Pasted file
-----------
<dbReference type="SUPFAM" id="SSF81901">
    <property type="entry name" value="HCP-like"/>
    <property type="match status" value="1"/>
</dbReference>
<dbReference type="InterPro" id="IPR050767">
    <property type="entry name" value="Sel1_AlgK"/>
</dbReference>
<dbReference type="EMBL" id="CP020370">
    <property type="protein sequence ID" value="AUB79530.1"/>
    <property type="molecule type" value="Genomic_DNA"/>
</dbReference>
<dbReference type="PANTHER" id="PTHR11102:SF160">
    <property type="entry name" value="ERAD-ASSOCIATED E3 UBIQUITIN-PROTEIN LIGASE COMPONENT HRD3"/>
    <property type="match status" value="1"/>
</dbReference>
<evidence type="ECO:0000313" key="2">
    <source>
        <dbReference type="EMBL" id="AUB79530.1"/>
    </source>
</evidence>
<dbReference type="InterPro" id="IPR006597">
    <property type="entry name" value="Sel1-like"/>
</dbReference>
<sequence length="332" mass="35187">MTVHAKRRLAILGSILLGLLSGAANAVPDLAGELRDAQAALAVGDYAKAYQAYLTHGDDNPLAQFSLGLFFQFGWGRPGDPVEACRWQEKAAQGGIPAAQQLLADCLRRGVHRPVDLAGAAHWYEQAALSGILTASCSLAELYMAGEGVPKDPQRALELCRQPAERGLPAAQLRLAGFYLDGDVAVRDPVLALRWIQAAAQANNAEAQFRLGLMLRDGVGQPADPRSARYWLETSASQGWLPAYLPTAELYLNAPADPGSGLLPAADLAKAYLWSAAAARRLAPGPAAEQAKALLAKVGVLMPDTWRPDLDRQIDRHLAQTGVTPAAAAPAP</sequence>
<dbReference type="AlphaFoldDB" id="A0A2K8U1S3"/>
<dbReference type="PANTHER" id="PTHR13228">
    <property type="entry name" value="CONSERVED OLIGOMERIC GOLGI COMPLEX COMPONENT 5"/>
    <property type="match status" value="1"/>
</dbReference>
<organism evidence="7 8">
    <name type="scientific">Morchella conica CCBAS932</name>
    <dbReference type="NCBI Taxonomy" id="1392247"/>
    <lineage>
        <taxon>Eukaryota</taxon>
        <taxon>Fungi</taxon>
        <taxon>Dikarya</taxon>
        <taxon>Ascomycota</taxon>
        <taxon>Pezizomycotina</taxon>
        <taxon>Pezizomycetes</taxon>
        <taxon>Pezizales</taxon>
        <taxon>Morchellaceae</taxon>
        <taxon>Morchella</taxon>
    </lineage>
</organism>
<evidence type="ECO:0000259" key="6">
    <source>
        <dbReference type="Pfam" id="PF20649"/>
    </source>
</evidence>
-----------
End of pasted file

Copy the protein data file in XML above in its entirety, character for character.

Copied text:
<dbReference type="SUPFAM" id="SSF81901">
    <property type="entry name" value="HCP-like"/>
    <property type="match status" value="1"/>
</dbReference>
<dbReference type="InterPro" id="IPR050767">
    <property type="entry name" value="Sel1_AlgK"/>
</dbReference>
<dbReference type="EMBL" id="CP020370">
    <property type="protein sequence ID" value="AUB79530.1"/>
    <property type="molecule type" value="Genomic_DNA"/>
</dbReference>
<dbReference type="PANTHER" id="PTHR11102:SF160">
    <property type="entry name" value="ERAD-ASSOCIATED E3 UBIQUITIN-PROTEIN LIGASE COMPONENT HRD3"/>
    <property type="match status" value="1"/>
</dbReference>
<evidence type="ECO:0000313" key="2">
    <source>
        <dbReference type="EMBL" id="AUB79530.1"/>
    </source>
</evidence>
<dbReference type="InterPro" id="IPR006597">
    <property type="entry name" value="Sel1-like"/>
</dbReference>
<sequence length="332" mass="35187">MTVHAKRRLAILGSILLGLLSGAANAVPDLAGELRDAQAALAVGDYAKAYQAYLTHGDDNPLAQFSLGLFFQFGWGRPGDPVEACRWQEKAAQGGIPAAQQLLADCLRRGVHRPVDLAGAAHWYEQAALSGILTASCSLAELYMAGEGVPKDPQRALELCRQPAERGLPAAQLRLAGFYLDGDVAVRDPVLALRWIQAAAQANNAEAQFRLGLMLRDGVGQPADPRSARYWLETSASQGWLPAYLPTAELYLNAPADPGSGLLPAADLAKAYLWSAAAARRLAPGPAAEQAKALLAKVGVLMPDTWRPDLDRQIDRHLAQTGVTPAAAAPAP</sequence>
<dbReference type="AlphaFoldDB" id="A0A2K8U1S3"/>
<dbReference type="PANTHER" id="PTHR13228">
    <property type="entry name" value="CONSERVED OLIGOMERIC GOLGI COMPLEX COMPONENT 5"/>
    <property type="match status" value="1"/>
</dbReference>
<organism evidence="7 8">
    <name type="scientific">Morchella conica CCBAS932</name>
    <dbReference type="NCBI Taxonomy" id="1392247"/>
    <lineage>
        <taxon>Eukaryota</taxon>
        <taxon>Fungi</taxon>
        <taxon>Dikarya</taxon>
        <taxon>Ascomycota</taxon>
        <taxon>Pezizomycotina</taxon>
        <taxon>Pezizomycetes</taxon>
        <taxon>Pezizales</taxon>
        <taxon>Morchellaceae</taxon>
        <taxon>Morchella</taxon>
    </lineage>
</organism>
<evidence type="ECO:0000259" key="6">
    <source>
        <dbReference type="Pfam" id="PF20649"/>
    </source>
</evidence>